Since the 1970s the cognitive sciences have offered multidisciplinary ways of understanding the mind and cognition. The MIT Encyclopedia of the Cognitive Sciences (MITECS) is a landmark, comprehensive reference work that represents the methodological and theoretical diversity of this changing field. At the core of the encyclopedia are 471 concise entries, from Acquisition and Adaptationism to Wundt and X-bar Theory.
In this book Simon Parsons describes qualitative methods for reasoning under uncertainty, "uncertainty" being a catch-all term for various types of imperfect information. The advantage of qualitative methods is that they do not require precise numerical information. Instead, they work with abstractions such as interval values and information about how values change. The author does not invent completely new methods for reasoning under uncertainty but provides the means to create qualitative versions of existing methods.
In this engaging book, Jerry Fodor argues against the widely held view that mental processes are largely computations, that the architecture of cognition is massively modular, and that the explanation of our innate mental structure is basically Darwinian. Although Fodor has praised the computational theory of mind as the best theory of cognition that we have got, he considers it to be only a fragment of the truth. In fact, he claims, cognitive scientists do not really know much yet about how the mind works (the book's title refers to Steve Pinker's How the Mind Works).
This book is for students and researchers who have a specific interest in learning and memory and want to understand how computational models can be integrated into experimental research on the hippocampus and learning. It emphasizes the function of brain structures as they give rise to behavior, rather than the molecular or neuronal details. It also emphasizes the process of modeling, rather than the mathematical details of the models themselves.
By the mid-1980s researchers from artificial intelligence, computer science, brain and cognitive science, and psychology realized that the idea of computers as intelligent machines was inappropriate. The brain does not run "programs"; it does something entirely different. But what? Evolutionary theory says that the brain has evolved not to do mathematical proofs but to control our behavior, to ensure our survival. Researchers now agree that intelligence always manifests itself in behavior—thus it is behavior that we must understand.
The annual conference on Neural Information Processing Systems (NIPS) is the flagship conference on neural computation. The conference is interdisciplinary, with contributions in algorithms, learning theory, cognitive science, neuroscience, vision, speech and signal processing, reinforcement learning and control, implementations, and diverse applications. Only about 30 percent of the papers submitted are accepted for presentation at NIPS, so the quality is exceptionally high. These proceedings contain all of the papers that were presented at the 2000 conference.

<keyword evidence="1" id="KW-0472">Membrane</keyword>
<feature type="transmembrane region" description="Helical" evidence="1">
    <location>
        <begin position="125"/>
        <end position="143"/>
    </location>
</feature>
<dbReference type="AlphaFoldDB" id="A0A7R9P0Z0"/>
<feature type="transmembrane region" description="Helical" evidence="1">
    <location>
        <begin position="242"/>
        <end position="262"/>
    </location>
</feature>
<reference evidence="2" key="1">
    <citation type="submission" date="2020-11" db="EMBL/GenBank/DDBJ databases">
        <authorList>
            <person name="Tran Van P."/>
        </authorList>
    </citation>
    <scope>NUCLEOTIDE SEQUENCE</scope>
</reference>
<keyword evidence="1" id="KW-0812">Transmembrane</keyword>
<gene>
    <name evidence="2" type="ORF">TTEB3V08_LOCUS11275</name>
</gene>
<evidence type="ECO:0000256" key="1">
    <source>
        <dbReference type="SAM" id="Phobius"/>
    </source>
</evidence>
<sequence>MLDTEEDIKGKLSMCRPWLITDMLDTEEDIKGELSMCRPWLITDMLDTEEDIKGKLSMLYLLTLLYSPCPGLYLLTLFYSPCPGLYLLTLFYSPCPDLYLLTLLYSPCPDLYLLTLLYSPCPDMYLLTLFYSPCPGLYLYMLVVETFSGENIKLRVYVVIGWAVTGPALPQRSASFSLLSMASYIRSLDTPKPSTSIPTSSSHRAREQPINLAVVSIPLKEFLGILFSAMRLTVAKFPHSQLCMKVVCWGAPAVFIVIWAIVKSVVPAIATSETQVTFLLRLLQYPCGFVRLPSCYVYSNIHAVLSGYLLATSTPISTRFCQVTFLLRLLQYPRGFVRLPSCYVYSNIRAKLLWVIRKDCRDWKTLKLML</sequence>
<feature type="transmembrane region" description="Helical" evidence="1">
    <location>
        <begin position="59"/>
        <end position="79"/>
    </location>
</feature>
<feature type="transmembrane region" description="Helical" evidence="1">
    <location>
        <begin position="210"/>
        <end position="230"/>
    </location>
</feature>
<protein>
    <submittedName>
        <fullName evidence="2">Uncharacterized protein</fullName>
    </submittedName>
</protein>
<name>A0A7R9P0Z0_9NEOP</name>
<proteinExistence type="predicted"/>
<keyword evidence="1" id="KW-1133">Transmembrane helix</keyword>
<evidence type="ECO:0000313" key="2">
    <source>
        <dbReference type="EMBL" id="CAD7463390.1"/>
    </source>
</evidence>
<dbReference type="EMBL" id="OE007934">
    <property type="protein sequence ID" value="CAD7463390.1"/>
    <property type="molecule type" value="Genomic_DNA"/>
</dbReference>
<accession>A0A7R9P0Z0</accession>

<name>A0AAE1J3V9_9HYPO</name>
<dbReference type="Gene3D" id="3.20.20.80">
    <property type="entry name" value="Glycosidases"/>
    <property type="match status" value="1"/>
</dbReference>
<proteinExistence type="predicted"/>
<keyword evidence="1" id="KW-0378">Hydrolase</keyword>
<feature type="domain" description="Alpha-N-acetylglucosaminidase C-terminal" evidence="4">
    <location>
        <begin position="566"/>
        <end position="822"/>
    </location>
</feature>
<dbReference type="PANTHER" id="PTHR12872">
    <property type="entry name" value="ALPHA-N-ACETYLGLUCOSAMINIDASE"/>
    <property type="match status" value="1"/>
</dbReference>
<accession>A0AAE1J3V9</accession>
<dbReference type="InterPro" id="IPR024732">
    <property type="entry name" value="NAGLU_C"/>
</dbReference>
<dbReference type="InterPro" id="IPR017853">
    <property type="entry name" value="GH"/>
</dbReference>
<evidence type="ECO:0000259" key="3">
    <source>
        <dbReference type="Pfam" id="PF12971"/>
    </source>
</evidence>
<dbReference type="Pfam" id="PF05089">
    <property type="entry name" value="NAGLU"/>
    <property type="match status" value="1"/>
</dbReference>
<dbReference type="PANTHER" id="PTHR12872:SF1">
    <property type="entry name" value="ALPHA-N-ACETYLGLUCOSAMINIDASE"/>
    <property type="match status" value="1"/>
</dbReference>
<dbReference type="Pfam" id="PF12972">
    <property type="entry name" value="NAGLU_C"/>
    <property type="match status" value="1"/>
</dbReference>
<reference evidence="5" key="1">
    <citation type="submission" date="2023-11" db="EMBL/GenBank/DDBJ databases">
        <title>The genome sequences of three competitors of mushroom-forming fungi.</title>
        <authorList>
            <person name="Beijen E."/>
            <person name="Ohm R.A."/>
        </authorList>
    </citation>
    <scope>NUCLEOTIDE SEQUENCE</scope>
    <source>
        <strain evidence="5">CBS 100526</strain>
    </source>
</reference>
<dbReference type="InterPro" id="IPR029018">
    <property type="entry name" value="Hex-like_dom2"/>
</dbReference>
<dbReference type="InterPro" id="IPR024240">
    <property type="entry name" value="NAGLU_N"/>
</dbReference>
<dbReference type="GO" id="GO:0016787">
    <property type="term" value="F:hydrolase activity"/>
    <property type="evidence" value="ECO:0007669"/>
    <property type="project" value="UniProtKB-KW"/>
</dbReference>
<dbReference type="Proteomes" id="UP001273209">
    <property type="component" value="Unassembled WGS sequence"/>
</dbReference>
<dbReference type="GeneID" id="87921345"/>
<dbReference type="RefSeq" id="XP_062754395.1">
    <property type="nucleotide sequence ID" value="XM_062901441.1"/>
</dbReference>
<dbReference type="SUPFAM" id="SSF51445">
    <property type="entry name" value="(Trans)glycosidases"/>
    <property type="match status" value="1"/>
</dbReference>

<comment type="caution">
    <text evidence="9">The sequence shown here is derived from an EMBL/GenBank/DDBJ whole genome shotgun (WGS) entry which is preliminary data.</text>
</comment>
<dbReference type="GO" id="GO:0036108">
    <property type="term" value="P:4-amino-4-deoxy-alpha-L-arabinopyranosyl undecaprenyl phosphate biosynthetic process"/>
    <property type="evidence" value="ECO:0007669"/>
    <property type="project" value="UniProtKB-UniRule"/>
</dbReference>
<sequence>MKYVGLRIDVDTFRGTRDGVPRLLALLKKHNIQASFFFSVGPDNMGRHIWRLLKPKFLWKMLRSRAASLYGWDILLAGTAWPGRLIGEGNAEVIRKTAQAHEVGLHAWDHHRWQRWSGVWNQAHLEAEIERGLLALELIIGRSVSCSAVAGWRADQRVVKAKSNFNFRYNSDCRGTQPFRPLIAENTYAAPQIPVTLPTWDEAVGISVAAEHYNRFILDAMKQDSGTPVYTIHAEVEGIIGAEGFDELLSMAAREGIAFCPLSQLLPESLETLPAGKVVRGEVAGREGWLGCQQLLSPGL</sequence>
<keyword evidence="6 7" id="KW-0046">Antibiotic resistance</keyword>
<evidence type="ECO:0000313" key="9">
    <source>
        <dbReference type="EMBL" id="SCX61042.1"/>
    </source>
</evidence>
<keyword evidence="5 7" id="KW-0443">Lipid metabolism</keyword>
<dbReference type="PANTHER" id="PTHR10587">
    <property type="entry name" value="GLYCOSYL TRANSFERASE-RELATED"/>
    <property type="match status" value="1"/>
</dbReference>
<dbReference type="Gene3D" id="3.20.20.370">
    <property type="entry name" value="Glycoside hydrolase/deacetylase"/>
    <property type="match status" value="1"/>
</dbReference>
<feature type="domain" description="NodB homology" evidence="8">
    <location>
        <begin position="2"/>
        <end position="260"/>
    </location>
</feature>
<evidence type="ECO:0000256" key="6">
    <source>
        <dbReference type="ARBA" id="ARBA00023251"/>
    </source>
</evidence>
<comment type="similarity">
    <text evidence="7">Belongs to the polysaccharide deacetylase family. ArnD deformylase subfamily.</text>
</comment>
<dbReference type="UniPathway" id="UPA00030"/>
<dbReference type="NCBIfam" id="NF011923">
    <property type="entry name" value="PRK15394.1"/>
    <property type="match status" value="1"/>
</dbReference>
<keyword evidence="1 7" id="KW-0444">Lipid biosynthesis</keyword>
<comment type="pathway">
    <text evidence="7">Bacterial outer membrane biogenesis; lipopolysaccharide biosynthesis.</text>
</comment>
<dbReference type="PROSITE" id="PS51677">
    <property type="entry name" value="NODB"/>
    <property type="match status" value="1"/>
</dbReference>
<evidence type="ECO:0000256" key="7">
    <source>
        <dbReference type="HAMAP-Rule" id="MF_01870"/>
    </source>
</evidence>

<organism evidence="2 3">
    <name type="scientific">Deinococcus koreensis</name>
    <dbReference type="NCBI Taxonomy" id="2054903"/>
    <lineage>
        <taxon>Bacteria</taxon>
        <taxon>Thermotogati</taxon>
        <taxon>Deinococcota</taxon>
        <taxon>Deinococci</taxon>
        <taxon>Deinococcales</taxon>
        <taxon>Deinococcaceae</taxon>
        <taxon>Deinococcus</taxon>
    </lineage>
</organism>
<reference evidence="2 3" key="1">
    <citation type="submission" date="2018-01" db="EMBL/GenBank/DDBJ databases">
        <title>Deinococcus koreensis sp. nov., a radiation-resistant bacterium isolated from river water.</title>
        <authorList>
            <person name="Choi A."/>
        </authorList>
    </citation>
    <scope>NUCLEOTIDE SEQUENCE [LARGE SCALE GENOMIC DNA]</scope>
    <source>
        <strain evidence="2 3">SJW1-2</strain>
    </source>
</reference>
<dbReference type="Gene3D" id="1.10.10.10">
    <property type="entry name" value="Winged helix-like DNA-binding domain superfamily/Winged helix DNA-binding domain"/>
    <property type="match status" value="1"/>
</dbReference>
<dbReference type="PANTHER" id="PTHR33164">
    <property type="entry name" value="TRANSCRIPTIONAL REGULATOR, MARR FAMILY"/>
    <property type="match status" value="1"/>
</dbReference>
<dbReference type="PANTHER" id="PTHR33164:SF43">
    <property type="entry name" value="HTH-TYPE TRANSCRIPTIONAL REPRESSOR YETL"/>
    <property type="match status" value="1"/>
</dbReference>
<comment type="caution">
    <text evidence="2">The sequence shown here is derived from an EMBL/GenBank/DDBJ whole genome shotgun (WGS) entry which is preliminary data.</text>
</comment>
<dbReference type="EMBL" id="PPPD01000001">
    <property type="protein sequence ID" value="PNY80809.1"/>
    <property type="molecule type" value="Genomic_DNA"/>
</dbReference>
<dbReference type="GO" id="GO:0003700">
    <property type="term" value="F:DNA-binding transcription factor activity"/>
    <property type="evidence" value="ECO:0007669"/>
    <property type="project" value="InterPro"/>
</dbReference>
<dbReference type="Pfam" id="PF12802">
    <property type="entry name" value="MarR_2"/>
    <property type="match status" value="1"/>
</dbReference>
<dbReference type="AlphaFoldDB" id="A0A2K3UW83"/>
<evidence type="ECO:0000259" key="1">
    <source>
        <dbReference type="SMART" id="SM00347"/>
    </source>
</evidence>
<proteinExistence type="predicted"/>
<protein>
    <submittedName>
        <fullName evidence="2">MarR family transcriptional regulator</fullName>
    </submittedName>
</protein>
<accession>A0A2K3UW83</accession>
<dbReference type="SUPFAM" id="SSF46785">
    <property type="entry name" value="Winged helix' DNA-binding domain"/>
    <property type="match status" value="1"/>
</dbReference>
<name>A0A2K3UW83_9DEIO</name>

The idea of knowledge bases lies at the heart of symbolic, or "traditional," artificial intelligence. A knowledge-based system decides how to act by running formal reasoning procedures over a body of explicitly represented knowledge—a knowledge base. The system is not programmed for specific tasks; rather, it is told what it needs to know and expected to infer the rest.
Among the many approaches to formal reasoning about programs, Dynamic Logic enjoys the singular advantage of being strongly related to classical logic. Its variants constitute natural generalizations and extensions of classical formalisms. For example, Propositional Dynamic Logic (PDL) can be described as a blend of three complementary classical ingredients: propositional calculus, modal logic, and the algebra of regular events. In First-Order Dynamic Logic (DL), the propositional calculus is replaced by classical first-order predicate calculus.
foreword by Vipin Kumar Knowledge discovery and data mining (KDD) deals with the problem of extracting interesting associations, classifiers, clusters, and other patterns from data. The emergence of network-based distributed computing environments has introduced an important new dimension to this problem--distributed sources of data. Traditional centralized KDD typically requires central aggregation of distributed data, which may not always be feasible because of limited network bandwidth, security concerns, scalability problems, and other practical issues.
The annual AAAI National Conference provides a forum for information exchange and interaction among researchers from all disciplines of AI. Contributions include theoretical, experimental, and empirical results. Topics cover principles of cognition, perception, and action; the design, application, and evaluation of AI algorithms and systems; architectures and frameworks for classes of AI systems; and analyses of tasks and domains in which intelligent systems perform.Distributed for AAAI Press